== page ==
Gazing Head, 1928
Tête qui regarde

With ‘Tête qui regarde’ and the other disc-shaped sculptures (see GS 011, GS 012 and GS 169), Giacometti makes his first wholly autonomous and novel contribution to modern sculpture. The reduction of the face to a horizontal and a vertical element echoes Hodler’s ‘Parallelism’, with its symbolist exaggeration of the two fundamental orientations.

The disembodied membrane that merely modulates light fascinated the Surrealists of the journal ‘Documents’, in which the first ground-breaking article about Giacometti by Michel Leiris was published in 1929. The Surrealists saw it as a realization of a projection from the world of inner imaginings.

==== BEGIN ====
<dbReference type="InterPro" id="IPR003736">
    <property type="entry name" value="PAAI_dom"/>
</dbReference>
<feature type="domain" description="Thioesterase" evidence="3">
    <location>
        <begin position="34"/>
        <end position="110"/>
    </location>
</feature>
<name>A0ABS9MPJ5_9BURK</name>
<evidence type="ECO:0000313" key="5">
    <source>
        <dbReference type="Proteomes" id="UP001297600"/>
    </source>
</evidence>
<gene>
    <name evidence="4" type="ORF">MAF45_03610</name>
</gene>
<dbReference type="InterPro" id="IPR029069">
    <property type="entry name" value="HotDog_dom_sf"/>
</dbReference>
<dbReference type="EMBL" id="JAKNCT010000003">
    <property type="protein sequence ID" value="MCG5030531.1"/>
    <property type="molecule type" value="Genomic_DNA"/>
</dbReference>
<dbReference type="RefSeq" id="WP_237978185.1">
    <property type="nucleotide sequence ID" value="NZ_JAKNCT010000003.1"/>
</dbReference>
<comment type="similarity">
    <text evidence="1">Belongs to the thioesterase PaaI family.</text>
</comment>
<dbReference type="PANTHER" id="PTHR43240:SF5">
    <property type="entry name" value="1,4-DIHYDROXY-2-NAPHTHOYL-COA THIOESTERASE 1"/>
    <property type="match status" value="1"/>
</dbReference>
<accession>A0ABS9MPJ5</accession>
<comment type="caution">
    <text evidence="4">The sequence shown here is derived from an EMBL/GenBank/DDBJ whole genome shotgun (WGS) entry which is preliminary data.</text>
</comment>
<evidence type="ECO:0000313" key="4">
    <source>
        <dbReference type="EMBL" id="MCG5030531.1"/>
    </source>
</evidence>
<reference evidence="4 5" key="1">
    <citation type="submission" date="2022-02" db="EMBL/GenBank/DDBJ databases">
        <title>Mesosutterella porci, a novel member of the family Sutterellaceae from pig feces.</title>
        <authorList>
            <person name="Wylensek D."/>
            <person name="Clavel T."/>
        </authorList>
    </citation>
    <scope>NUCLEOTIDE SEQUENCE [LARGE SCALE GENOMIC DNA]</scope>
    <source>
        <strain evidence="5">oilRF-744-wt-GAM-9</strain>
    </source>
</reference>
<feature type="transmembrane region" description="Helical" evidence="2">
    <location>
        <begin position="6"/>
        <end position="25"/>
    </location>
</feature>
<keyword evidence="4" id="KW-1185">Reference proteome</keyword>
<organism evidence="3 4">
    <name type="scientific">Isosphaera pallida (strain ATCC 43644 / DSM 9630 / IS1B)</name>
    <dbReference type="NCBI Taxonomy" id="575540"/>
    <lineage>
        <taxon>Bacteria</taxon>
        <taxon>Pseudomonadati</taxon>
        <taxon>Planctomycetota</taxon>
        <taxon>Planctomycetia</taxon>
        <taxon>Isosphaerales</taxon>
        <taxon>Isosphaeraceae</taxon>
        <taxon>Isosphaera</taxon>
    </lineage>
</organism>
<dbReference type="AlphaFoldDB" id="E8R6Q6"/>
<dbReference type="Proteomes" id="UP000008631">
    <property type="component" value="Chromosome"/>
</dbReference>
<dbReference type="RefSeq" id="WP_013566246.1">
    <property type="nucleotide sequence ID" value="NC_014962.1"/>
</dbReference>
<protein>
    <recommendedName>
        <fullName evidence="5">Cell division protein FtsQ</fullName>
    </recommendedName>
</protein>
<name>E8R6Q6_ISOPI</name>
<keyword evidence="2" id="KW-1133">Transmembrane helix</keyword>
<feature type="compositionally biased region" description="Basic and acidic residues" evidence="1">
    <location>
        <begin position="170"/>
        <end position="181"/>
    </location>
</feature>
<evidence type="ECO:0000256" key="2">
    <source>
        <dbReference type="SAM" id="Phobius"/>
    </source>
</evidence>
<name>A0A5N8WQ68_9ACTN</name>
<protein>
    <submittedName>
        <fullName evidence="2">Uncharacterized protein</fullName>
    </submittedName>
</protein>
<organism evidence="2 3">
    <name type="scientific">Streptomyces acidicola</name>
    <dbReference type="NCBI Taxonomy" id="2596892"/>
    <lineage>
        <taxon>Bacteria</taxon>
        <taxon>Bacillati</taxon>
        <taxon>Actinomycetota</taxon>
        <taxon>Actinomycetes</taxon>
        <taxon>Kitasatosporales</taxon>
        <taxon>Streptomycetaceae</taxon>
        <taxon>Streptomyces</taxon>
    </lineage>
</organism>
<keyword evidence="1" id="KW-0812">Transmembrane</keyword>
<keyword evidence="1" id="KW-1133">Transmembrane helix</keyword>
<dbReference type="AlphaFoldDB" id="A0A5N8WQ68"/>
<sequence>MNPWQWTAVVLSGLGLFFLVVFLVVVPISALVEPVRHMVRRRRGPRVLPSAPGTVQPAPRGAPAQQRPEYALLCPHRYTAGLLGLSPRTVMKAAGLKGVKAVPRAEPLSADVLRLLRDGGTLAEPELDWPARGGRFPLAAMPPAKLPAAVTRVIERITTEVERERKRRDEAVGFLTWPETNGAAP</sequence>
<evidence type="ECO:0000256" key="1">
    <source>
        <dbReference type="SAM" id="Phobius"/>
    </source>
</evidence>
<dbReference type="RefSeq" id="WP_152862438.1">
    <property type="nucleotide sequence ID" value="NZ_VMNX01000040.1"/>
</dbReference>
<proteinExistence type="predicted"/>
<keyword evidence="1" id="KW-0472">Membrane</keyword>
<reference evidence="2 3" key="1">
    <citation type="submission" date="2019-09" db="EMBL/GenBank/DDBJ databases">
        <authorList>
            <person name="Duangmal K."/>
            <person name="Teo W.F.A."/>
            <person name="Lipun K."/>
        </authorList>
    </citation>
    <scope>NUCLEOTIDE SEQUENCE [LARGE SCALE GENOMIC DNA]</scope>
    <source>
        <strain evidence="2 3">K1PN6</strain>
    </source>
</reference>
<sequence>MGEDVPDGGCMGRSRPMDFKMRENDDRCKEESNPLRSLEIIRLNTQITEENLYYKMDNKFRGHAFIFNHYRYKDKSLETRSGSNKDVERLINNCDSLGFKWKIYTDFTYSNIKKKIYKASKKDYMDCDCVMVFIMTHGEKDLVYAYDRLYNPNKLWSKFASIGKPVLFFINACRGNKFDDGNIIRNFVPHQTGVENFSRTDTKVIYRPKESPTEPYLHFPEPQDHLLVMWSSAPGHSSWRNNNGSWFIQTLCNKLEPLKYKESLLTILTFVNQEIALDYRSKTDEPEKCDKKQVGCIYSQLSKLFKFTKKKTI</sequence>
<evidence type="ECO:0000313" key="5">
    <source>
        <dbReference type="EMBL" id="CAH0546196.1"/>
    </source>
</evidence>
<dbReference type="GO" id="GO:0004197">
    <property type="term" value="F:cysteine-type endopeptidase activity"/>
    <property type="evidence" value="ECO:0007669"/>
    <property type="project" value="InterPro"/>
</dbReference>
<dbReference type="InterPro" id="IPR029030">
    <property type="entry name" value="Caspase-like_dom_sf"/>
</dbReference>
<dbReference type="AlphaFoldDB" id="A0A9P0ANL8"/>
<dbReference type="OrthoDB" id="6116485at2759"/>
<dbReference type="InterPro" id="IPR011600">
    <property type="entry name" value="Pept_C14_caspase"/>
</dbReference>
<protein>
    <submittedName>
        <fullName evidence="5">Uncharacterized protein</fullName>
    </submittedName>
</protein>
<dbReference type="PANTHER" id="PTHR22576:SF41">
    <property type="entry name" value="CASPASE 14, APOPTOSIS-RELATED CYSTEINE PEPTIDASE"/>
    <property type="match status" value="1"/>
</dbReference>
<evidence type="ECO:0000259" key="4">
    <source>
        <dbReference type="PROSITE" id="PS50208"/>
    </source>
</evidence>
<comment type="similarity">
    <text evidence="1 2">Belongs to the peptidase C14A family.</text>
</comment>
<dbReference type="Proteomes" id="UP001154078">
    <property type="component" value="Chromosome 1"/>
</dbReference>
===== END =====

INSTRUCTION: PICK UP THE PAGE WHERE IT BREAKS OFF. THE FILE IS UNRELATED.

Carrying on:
Material
Plaster
Dimensions
39.0 x 37.0 x 5.5 cm
Creditline
Kunsthaus Zürich, Alberto Giacometti-Stiftung, 1965
Object number
GS 010
Signature
Inscribed on plinth, back: Alberto Giacometti 19.. (with paintbrush); the last two numbers have been rubbed off and 27 added in pencil above the old signature; at the same time, ‘Alberto Giacometti 1927’ has been inscribed in pencil over the old signature
Further information
Provenance
  • Zürcher Kunstgesellschaft | Kunsthaus Zürich (Museum), frühestens ab 1965, Leihgabe
  • Alberto Giacometti-Stiftung (Sammlung), Zürich, frühestens ab 1965, Übernahme
  • Alberto Giacometti-Syndikat, 1963, Kauf
  • Galerie Beyeler, Basel, 1963, Kauf
  • Sammlung G. David Thompson, Pittsburgh
  • Alberto Giacometti